“We can make a difference everyday by stopping, or at minimum reducing the use of plastic straws, plastic bags and plastic bottles, which are the three most problematic polluters of our ocean (World Oceans Day, 2018). We must also acknowledge that threats such as overfishing, coastal over-development, and mangrove removal are all problems that contribute to the destruction of the ecosystem (Jukam, 2016). World Oceans Day reminds us of our hopes to maintain vibrant oceans and the healthy life within them; however, this can only be achieved through the effort of our government, NGOs, and, most importantly, the citizens of our island.”

Mangrove removal, overfishing, and coastal over-development!

And finally, “We can make a difference everyday by stopping, or at minimum reducing the use of plastic straws, plastic bags and plastic bottles, which are the three most problematic polluters of our ocean.”

The article in today’s iNews Cayman commences with:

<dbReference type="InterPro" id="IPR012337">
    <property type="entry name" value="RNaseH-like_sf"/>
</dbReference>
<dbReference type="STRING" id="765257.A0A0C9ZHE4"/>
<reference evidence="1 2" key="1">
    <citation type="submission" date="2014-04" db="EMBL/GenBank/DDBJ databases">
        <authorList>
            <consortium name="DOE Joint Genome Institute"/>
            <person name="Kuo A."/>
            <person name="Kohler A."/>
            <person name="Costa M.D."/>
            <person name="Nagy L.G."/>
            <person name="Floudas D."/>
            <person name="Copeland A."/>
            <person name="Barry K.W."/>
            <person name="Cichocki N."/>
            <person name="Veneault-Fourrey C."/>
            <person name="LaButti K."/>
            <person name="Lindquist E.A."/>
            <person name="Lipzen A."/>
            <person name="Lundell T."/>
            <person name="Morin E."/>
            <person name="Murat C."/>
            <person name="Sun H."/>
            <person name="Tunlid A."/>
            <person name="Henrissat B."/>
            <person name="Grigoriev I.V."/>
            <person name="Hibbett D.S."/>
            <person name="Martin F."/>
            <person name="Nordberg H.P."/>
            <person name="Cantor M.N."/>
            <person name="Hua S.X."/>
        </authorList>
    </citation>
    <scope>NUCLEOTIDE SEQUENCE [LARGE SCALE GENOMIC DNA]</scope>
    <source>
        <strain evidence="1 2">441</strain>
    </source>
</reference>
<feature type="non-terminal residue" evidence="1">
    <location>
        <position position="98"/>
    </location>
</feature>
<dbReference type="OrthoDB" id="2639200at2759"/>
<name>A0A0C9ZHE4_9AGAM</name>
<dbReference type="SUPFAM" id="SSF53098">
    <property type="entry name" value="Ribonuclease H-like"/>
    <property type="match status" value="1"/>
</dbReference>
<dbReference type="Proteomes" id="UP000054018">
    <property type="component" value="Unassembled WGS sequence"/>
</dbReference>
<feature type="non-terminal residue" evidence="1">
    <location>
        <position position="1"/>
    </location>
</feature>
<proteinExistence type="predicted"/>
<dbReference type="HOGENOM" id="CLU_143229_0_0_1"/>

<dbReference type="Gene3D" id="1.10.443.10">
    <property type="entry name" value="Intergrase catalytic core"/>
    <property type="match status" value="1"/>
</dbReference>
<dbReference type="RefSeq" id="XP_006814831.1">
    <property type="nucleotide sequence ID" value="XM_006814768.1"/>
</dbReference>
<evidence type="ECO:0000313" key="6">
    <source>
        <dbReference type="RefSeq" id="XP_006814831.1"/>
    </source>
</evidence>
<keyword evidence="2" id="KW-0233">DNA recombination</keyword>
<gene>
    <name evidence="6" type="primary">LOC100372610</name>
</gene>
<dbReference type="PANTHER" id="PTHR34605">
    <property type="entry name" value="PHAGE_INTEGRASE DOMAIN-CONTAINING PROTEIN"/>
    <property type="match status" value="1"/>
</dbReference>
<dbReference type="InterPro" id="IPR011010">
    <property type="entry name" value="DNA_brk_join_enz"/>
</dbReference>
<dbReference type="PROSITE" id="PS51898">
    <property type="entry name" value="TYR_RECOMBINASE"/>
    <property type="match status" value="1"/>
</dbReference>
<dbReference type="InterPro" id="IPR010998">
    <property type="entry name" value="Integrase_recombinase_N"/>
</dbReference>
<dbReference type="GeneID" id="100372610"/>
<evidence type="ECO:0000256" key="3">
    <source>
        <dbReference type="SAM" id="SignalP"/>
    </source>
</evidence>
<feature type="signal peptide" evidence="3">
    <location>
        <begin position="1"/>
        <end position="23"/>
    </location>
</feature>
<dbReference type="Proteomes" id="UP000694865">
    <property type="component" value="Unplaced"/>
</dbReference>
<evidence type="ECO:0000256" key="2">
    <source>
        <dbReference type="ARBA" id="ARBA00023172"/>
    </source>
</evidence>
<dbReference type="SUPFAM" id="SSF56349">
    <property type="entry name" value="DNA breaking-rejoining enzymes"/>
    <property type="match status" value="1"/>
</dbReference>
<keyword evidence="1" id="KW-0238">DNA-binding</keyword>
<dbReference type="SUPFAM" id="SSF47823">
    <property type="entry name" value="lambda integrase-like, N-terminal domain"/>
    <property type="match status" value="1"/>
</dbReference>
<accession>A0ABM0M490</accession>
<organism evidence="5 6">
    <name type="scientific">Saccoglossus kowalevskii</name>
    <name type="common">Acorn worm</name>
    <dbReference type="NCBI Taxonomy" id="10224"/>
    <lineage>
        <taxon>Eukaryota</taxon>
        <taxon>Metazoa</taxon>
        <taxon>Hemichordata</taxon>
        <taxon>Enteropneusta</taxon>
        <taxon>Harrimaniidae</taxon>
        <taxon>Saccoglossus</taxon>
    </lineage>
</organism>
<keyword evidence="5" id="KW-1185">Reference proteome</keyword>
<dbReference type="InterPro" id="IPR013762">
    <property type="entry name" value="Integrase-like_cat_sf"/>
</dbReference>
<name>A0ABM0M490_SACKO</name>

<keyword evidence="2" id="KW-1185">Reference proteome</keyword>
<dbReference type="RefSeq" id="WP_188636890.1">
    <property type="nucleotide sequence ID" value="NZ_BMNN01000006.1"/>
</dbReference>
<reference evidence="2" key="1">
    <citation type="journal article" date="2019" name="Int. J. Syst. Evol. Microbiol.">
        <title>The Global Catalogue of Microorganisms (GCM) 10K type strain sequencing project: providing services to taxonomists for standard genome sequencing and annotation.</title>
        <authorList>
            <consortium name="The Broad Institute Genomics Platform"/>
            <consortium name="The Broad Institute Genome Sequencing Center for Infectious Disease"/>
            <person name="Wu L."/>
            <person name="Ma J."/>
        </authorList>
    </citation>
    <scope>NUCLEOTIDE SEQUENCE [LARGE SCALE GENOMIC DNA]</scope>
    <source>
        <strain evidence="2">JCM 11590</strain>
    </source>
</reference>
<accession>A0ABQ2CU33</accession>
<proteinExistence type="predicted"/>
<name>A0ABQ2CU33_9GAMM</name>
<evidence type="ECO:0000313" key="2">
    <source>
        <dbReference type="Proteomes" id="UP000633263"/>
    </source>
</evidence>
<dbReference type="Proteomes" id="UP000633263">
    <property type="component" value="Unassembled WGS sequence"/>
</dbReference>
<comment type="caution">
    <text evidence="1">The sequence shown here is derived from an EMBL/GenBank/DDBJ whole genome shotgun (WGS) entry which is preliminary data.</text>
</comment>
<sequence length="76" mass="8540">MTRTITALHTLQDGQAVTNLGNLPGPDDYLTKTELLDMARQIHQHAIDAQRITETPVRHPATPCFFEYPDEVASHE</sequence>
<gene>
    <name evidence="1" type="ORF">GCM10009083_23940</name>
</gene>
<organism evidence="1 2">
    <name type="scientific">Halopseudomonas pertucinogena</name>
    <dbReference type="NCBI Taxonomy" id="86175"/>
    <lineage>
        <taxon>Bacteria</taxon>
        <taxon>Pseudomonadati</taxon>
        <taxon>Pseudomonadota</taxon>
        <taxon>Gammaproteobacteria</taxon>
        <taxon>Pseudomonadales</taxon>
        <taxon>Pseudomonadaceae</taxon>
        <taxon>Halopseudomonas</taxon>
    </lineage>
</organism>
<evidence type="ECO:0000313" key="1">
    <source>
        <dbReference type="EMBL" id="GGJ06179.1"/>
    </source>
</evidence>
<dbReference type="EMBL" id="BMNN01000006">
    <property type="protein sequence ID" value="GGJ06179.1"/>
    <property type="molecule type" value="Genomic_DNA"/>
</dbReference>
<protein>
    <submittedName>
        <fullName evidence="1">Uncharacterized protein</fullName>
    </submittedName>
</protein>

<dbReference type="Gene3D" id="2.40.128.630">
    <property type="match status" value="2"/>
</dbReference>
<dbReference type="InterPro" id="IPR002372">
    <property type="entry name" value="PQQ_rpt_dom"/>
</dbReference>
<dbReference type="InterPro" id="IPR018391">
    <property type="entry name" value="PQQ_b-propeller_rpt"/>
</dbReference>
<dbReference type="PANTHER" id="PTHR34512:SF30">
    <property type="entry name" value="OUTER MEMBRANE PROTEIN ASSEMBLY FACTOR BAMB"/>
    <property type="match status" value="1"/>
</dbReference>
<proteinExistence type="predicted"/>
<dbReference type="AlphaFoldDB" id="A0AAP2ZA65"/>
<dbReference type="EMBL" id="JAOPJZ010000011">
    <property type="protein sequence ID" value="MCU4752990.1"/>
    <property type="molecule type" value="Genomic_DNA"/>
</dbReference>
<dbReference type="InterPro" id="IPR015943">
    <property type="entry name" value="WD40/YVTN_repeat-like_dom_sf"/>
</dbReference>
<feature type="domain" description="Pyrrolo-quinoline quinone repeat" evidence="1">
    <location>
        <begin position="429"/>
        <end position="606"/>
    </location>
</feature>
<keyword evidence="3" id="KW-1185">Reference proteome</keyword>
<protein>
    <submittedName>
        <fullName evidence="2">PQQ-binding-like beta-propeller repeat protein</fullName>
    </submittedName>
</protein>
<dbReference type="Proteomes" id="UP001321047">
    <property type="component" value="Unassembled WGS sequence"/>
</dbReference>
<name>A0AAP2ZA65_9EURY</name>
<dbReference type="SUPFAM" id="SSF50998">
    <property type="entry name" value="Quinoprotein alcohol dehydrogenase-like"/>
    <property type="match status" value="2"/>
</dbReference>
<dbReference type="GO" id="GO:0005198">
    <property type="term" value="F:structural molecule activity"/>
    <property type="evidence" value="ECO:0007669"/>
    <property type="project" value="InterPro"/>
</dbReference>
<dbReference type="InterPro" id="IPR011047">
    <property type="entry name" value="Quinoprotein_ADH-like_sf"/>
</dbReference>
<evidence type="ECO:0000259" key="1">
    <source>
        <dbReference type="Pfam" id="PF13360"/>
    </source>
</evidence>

June 8 is World Oceans Day, intended to help us better understand and appreciate the big blue blanket which covers over 70 percent of our planet. While we in the Caribbean have many reasons to celebrate World Oceans Day this year, we also have many reasons to better understand our sea as it faces the challenges of climate change and rising sea levels.

Within the Greater Caribbean region, the Caribbean Sea holds special significance as a geographic, economic, historical, cultural and most importantly environmental connector. While the Indigenous peoples, English, Spanish, Dutch and French colonists had little In common, they all recognized the importance of the sea, coastal towns and cities for transportation and commerce – the only way to traverse a region of volcanic mountains and impregnable jungle.

The Caribbean Sea and its surrounding coasts are crucial to our trade, transportation, tourism, food and our very identity. What started as Amerindian coastal camps then became colonial ports for export remain today as capitals, ports, resorts, industrial and resource processing facilities, and other critical infrastructure.